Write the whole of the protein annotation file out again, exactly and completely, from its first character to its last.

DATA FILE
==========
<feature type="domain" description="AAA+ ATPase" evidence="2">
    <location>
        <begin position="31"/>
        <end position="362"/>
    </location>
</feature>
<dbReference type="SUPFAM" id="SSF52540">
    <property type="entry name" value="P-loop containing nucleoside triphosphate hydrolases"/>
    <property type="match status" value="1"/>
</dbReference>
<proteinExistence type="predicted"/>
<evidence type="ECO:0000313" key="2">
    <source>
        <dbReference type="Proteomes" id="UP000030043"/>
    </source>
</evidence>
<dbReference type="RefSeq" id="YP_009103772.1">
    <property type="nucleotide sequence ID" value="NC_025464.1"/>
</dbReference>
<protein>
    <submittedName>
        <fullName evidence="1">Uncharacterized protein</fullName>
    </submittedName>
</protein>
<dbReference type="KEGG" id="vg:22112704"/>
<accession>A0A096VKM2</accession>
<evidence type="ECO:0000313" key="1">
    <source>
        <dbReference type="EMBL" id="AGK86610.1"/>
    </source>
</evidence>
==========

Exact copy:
<feature type="domain" description="AAA+ ATPase" evidence="2">
    <location>
        <begin position="31"/>
        <end position="362"/>
    </location>
</feature>
<dbReference type="SUPFAM" id="SSF52540">
    <property type="entry name" value="P-loop containing nucleoside triphosphate hydrolases"/>
    <property type="match status" value="1"/>
</dbReference>
<proteinExistence type="predicted"/>
<evidence type="ECO:0000313" key="2">
    <source>
        <dbReference type="Proteomes" id="UP000030043"/>
    </source>
</evidence>
<dbReference type="RefSeq" id="YP_009103772.1">
    <property type="nucleotide sequence ID" value="NC_025464.1"/>
</dbReference>
<protein>
    <submittedName>
        <fullName evidence="1">Uncharacterized protein</fullName>
    </submittedName>
</protein>
<dbReference type="KEGG" id="vg:22112704"/>
<accession>A0A096VKM2</accession>
<evidence type="ECO:0000313" key="1">
    <source>
        <dbReference type="EMBL" id="AGK86610.1"/>
    </source>
</evidence>